And I am sure that those politicians will laugh until they choke on the smog. I truly want to one day own an electric car and a personal solar/wind powered home. That way, neither my driving nor my home's energy needs are dependent on anyone else, and I could even charge the city by selling back some energy. I was turned onto the idea while simultaniously being shocked by the documentary movie "Who Killed The Electric Car?" There was already a fully electric car in 1996 which, thanks to lease rules, General Motors was able to take away from people and destroy. The car was perfect for city driving--possibly not suited for long distance highway driving--but it took away lots of money making potential that a combustion engine car provides (consuming fuel, oil, fluids, repair costs, etc). Do a YouTube search and you can find the trailer for the movie. It was narrated by Martin Sheen. In the film, actor Ed Begley Jr. and Bill Nye (The Science Guy) interviewed--they are neighbors who complete for the most green homes. Although you have to make the money of a successful actor these days to enjoy such green home systems, it is worth aspiring to. Building a car that is cheap to use, dependable and long lasting simply is not as profitable to companies as building one that depletes resources and wears out quickly. But unfortunately, something that we are wearing out quickly is our environment--but big business owners apparently think they breath different air. I hope that these new electric cars are here to stay this time.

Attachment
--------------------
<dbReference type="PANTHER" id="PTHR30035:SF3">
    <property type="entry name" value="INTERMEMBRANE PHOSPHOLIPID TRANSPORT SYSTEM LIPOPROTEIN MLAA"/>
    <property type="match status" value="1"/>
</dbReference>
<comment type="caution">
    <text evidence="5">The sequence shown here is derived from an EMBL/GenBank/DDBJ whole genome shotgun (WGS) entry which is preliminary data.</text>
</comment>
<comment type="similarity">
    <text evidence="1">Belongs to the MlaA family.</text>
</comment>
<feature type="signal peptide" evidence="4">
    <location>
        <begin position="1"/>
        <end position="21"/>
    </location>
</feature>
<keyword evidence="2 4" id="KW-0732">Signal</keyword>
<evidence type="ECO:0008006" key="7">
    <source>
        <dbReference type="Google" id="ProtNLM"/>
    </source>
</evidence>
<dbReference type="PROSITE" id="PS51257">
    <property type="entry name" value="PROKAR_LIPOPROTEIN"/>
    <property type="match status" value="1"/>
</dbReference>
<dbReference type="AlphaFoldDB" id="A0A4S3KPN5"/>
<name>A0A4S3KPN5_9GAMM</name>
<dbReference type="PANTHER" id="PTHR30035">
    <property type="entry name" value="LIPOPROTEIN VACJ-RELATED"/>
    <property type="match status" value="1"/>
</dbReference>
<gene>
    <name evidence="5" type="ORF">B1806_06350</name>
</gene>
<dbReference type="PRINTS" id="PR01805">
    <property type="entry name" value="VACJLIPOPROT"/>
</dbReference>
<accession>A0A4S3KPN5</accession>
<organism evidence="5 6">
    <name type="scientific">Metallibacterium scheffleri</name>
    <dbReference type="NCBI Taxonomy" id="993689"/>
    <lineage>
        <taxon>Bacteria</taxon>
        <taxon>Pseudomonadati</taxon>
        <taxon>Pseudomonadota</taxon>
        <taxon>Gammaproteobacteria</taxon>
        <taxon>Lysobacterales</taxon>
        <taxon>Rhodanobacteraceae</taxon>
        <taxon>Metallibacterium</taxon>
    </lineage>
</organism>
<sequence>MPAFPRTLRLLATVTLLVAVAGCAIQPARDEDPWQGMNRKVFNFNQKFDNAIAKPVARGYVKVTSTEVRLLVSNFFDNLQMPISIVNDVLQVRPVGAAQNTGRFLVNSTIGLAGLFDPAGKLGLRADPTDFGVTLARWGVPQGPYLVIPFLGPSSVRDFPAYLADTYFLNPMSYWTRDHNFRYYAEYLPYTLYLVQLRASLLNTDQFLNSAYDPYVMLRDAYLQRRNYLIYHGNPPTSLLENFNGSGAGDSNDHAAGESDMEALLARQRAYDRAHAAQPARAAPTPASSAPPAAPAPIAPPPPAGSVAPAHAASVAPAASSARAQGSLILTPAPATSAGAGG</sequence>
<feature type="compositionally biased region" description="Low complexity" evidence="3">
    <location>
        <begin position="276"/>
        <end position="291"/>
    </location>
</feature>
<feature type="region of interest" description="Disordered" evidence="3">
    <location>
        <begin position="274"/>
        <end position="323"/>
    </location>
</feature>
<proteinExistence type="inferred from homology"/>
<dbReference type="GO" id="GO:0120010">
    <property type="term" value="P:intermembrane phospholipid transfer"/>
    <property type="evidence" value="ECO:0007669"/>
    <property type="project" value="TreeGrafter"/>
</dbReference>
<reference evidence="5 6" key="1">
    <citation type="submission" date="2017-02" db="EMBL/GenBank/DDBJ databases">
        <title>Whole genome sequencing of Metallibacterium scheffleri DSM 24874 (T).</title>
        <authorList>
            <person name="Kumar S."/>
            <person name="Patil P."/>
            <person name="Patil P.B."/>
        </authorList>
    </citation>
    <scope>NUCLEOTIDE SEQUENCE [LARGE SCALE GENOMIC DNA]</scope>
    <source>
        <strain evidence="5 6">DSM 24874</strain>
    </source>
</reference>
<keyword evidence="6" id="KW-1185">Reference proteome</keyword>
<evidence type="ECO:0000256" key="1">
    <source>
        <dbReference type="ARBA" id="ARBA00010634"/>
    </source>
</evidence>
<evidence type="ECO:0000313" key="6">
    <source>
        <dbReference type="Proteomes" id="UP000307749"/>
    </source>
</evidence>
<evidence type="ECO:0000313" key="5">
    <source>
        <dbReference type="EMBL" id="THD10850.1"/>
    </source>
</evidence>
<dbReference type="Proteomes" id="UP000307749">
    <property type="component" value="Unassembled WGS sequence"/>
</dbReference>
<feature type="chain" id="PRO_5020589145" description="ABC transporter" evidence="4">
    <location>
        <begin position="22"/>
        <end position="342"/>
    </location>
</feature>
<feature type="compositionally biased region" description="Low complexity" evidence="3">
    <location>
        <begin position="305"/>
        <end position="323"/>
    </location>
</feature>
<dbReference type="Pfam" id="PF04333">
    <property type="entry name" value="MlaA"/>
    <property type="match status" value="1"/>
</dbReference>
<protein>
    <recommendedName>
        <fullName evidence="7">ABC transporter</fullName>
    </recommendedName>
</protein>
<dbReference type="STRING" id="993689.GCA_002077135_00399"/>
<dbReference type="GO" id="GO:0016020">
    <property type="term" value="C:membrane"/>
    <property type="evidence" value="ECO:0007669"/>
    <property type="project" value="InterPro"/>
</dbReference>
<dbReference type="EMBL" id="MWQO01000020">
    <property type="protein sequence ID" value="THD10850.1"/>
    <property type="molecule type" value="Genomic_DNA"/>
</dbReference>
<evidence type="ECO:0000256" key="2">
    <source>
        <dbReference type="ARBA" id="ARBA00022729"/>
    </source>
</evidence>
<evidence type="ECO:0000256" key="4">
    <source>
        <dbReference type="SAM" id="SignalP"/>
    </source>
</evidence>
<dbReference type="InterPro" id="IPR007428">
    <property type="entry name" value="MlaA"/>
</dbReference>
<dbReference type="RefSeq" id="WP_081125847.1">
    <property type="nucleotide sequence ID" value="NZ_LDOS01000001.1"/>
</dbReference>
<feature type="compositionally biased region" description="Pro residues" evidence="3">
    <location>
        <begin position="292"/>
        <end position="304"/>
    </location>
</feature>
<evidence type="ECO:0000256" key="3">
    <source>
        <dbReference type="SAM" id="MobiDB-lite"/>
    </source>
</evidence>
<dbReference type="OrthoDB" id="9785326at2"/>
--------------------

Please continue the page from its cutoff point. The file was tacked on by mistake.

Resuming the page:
@Taskr36 (13923)
• United States
24 Apr 11